Apartment Security
 

Imagine how you would feel, if someone who you cared about was brutally attacked inside their apartment unit. Imagine how you would feel if you learned that the assailant gained entry by either using an old key or by easily kicking the door open. Wouldn’t you be upset? Wouldn’t you what the apartment property manager punished for not acting responsibly? This is precisely why lawsuits are filed.

Starting today, take a look at all your apartment units to see if they comply with these basic security rules:

  • Landlord - Always re-key or replace deadbolt locks at resident turnover

  • Landlord - Always use 3" screws for strike plates on wooden doorjambs

  • Always use secondary blocking devices for sliding doors and windows

  • Always use anti-lift devices on sliding doors and windows

  • Landlord - Always replace window screens if missing or damaged

  • Landlord - Always use wide-angle 160-degree peepholes on entry doors

  • Landlord - Always participate in and document a new resident walk-through

  • Landlord - Always respond quickly to resident lock-repair requests

Could the Landlord be responsible for the security of your apartment - maybe!

Smith v. Lagow Constr. & Developing Co.,  N.W.2d, No. 21530, 2001 WL 1816715 (S.D. Mar. 13, 2002).

The South Dakota Supreme Court held that a landlord who maintains exclusive control over the changing of locks may be liable for criminal conduct committed by individuals who entered a tenant's apartment by using a key.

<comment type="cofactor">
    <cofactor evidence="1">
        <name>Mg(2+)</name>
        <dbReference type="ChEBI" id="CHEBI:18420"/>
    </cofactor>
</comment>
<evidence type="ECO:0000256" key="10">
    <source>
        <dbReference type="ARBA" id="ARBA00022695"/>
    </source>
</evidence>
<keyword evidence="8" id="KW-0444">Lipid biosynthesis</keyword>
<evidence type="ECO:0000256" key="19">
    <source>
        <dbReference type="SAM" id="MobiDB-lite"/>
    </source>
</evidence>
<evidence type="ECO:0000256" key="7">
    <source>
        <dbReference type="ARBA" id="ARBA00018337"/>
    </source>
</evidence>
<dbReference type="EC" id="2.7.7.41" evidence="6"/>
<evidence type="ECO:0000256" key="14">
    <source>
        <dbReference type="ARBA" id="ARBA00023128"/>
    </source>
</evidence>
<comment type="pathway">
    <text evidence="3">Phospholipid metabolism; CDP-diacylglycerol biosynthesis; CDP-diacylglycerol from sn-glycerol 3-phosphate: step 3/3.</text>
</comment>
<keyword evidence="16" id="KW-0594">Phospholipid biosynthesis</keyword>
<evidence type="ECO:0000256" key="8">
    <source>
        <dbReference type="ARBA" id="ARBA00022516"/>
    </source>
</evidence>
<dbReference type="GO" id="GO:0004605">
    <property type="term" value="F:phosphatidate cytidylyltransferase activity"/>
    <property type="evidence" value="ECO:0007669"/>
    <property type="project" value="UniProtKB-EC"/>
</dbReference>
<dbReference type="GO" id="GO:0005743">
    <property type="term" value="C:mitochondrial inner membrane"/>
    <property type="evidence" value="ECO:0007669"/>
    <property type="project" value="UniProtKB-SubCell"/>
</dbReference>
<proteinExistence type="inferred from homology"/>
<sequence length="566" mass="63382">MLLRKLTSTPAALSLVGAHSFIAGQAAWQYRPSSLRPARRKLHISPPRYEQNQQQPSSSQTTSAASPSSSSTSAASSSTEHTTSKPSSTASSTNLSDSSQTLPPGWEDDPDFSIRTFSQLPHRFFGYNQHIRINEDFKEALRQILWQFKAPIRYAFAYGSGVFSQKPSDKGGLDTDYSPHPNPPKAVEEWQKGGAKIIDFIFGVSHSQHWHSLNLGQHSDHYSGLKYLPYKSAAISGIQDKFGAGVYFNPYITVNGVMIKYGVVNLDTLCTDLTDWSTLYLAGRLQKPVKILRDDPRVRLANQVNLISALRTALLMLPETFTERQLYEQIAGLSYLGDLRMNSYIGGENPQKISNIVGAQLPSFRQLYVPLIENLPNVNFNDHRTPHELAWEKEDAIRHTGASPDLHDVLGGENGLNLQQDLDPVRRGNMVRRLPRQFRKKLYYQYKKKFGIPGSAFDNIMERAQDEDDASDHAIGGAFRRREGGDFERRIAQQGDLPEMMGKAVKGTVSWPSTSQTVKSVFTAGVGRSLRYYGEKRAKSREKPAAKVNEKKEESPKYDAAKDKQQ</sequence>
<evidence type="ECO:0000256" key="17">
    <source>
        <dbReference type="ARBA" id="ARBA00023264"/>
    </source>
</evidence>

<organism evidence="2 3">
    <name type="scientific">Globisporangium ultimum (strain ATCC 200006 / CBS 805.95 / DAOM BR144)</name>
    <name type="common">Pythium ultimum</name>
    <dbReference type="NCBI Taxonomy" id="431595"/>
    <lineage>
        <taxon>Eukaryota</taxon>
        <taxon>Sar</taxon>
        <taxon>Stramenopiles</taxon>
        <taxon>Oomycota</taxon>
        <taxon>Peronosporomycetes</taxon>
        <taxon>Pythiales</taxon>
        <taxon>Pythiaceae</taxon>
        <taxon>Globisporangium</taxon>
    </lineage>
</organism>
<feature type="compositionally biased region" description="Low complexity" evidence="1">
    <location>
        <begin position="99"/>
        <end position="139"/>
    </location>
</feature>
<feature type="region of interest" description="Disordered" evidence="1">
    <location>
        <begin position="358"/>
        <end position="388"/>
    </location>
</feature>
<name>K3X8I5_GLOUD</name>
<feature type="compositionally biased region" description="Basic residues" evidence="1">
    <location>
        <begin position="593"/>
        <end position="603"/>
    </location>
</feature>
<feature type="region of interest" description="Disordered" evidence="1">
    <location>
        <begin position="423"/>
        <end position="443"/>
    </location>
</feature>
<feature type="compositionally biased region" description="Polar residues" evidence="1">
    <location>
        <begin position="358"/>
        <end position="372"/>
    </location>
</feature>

Cain v. Vontz, 703 F2d 1279, 1283 (11thCir 1983) - Imposing liability for broken or nonexistent apartment door locks

Braitman v. Overlook Terrace Corp., 346 A2d 76, 77 (NJ 1975) - defective deadbolt on apartment door

 

 

Alabama Landlord Tenant Law -

This has been an over looked topic for years. One of the things I recalled about growing up in an apartment is that there were many times I could tell someone had been in our apartment without authorization. Maintenance and management were supposed to let us know if they were coming in, but they rarely did. The following is a list of tips I came up with to help prevent problems of burglary, theft, or just unwanted snoops.

  • The landlord will more than likely have a key to your apartment. Keep valuables locked up separately. Secure bills, mail, and other sensitive personal information in a locked desk.

  • Consider a nanny cam. An inexpensive camera disguised as a clock radio or some such thing can be a very valuable tool.

  • When in your apartment have a secondary locking device on your apartment door that is easy to operate and undo during an emergency like a fire. Check with your landlord however, before installing anything that would be permanent.

  • Chain locks are pretty much worthless – with just a little force they can be forced.

  • I could also open any door that was only locked at the handle with a piece of cardboard or plastic card. Always use your deadbolt, home or not.

  • A door alarm can be good, just a simple personal alarm attached to your door that will sound when the door opens. This can at least awake you up if the door is opened when you are sleeping. Of course, this is only for when you are home.

  • While this trick I came up with is kind of a hack job, it actually works pretty good in practice. If you suspect unwanted visitors when you're away, take a strip of tin foil, as smooth as possible, and place it under a door mat kept on the inside of the door. Anyone stepping on the mat will leave an impression. At worse you’ll know someone was there, at best you might even get an identifiable imprint.

  • Of course, all normal safety practices still apply to an apartment.

  • Sliding glass door are always a problem. The solution is quite simple, cut a broom handle and lay it in the door track to jam the door closed.

  • Keep alert, be safe.

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